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The concept of inherent safety was originally proposed by a world-renowned process safety expert Trevor Kletz in 1978. The article entitled “What You Don’t Have, Can’t Leak” first introduced the safety philosophy of reducing rather than controlling hazards. Inherently safer design helps to achieve plant safety in a cost-effective way through four main principles, namely, minimization, substitution, moderation, simplification. The recently revised U.S. Environmental Protection Agency (EPA) Risk Management Plan (RMP) requires to conduct a safer technology and alternatives analysis as part of the Process Hazard Analysis (PHA). However, there are challenges to implement the inherently safer technologies in practice.

The Mary Kay O’Connor Process Safety Center and the Texas A&M Engineering Experiment Station will be issuing a certificate of completion for 1 Professional Development Hour for each of the six Process Safety events in 2018. To qualify, attendees must be present during the entire webinar and they must indicate in our poll/survey that they wish to receive a certificate.


Dr. M. Sam Mannan, PE, CSP, DHC
Regents Professor and Director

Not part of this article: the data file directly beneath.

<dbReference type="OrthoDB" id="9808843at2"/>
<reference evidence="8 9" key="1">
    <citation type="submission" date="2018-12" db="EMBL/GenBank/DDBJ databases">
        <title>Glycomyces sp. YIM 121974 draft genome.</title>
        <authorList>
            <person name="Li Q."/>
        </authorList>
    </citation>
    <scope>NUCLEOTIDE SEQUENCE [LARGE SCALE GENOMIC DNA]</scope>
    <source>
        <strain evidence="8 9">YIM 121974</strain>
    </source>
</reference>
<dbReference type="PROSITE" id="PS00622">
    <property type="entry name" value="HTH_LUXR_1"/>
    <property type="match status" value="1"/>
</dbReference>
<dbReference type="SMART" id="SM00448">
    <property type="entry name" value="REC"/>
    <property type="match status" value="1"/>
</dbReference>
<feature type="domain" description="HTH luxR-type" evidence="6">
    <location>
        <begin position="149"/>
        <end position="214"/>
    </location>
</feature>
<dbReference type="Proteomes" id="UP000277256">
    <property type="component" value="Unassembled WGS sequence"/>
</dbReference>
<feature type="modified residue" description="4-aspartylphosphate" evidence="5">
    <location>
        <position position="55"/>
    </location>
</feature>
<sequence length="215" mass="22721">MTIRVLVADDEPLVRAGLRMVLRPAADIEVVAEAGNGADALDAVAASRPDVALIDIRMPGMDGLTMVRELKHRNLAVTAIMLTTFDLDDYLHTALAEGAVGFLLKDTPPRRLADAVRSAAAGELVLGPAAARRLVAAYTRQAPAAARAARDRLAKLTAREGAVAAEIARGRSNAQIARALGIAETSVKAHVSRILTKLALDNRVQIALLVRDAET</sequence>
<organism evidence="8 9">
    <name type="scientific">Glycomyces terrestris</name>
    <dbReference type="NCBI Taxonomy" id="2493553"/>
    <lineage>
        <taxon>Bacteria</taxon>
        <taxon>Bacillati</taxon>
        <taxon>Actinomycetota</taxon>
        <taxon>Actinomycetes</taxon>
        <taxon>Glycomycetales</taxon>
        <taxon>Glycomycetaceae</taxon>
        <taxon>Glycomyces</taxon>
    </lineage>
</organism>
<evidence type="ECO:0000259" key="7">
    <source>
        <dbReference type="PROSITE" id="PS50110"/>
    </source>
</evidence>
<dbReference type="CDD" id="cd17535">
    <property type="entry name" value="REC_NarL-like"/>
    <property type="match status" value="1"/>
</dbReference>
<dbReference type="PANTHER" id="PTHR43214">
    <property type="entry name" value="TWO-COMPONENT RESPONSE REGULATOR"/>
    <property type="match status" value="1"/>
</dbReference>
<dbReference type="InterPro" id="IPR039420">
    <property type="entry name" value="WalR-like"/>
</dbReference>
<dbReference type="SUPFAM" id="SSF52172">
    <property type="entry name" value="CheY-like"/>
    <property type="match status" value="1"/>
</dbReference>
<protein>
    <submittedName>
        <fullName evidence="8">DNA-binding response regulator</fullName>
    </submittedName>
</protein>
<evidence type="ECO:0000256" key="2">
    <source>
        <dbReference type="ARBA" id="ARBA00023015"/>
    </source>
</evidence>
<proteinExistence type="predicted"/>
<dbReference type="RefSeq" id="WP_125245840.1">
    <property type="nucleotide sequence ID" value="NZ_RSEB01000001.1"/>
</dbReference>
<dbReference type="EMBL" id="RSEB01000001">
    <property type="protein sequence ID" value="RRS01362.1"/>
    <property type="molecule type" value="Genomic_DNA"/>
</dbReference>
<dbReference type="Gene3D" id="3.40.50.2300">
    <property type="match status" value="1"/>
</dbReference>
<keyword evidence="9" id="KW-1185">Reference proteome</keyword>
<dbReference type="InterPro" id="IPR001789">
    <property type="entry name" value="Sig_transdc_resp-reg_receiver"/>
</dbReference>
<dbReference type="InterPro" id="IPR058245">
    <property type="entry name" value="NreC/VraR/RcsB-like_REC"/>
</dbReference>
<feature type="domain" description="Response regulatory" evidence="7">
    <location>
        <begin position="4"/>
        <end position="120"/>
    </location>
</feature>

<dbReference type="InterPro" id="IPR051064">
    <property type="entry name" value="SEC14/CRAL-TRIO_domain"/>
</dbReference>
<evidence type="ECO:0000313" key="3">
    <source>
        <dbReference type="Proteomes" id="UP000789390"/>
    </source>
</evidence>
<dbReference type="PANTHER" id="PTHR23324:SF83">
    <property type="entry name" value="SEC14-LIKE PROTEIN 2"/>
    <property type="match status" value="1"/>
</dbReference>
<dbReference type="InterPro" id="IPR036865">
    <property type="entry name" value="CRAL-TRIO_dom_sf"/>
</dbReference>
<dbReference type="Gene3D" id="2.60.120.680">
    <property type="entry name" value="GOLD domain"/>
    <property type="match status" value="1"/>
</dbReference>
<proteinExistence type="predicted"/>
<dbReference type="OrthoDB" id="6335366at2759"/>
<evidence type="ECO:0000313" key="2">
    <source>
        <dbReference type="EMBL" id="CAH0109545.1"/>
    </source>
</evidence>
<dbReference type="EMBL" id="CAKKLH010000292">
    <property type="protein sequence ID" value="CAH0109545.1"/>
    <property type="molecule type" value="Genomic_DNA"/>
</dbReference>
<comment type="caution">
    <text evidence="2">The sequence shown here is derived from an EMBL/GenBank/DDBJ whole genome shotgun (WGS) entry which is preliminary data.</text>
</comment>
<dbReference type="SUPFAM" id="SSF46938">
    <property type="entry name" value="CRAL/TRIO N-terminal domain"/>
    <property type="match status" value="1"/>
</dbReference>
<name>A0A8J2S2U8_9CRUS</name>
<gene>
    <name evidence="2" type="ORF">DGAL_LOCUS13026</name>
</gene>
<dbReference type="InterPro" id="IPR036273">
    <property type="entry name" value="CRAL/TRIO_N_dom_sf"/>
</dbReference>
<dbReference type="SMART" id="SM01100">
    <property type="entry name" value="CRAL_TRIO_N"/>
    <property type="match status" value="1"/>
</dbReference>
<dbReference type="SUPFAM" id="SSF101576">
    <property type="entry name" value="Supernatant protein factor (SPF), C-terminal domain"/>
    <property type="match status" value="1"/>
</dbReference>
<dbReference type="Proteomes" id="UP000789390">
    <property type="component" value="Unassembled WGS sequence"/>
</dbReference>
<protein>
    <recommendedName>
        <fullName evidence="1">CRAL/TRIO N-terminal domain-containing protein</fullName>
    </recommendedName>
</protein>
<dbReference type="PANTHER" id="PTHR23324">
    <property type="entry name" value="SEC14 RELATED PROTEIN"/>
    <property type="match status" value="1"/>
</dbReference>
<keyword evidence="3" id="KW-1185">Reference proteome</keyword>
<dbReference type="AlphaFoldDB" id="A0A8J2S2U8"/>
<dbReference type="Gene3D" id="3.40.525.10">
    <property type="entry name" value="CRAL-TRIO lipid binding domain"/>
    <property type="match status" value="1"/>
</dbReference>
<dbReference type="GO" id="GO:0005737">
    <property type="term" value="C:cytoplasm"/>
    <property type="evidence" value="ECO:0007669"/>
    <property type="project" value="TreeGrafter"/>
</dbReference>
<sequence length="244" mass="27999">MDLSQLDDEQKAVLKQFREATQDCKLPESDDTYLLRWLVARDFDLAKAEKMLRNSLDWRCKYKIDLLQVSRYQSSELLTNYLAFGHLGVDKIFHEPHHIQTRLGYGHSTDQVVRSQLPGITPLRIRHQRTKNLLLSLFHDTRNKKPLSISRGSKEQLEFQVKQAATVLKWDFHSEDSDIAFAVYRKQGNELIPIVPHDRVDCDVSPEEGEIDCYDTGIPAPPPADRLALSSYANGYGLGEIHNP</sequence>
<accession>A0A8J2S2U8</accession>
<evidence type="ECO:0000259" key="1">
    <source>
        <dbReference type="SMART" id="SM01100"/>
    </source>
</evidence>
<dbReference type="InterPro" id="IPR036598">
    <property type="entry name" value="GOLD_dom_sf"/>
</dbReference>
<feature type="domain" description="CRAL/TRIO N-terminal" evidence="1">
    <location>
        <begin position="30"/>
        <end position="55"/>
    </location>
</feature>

Mary Kay O'Connor Process Safety Center

Artie McFerrin Department of Chemical Engineering
Texas A&M University System
Learn More about Dr. Mannan...

The need for process safety in the chemical industry is paramount.  Technical knowledge and understanding of hazards and risks associated with operations in addition to the implementation of that knowledge into practice are the keys to keeping workers and the environment safe.  Chemical Processing’s Process Safety webinar series aims to address best practices by covering the major areas within process safety to improve process safety performance.

Dr. M. Sam Mannan, PE, CSP, DHC, regents professor and director, Mary Kay O' Connor Safety Center, worked with the editors of Chemical Processing to create this series. He serves as the expert presenter for each webinar.

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Check out the Chemical Processing 2017 Webinar Series now!

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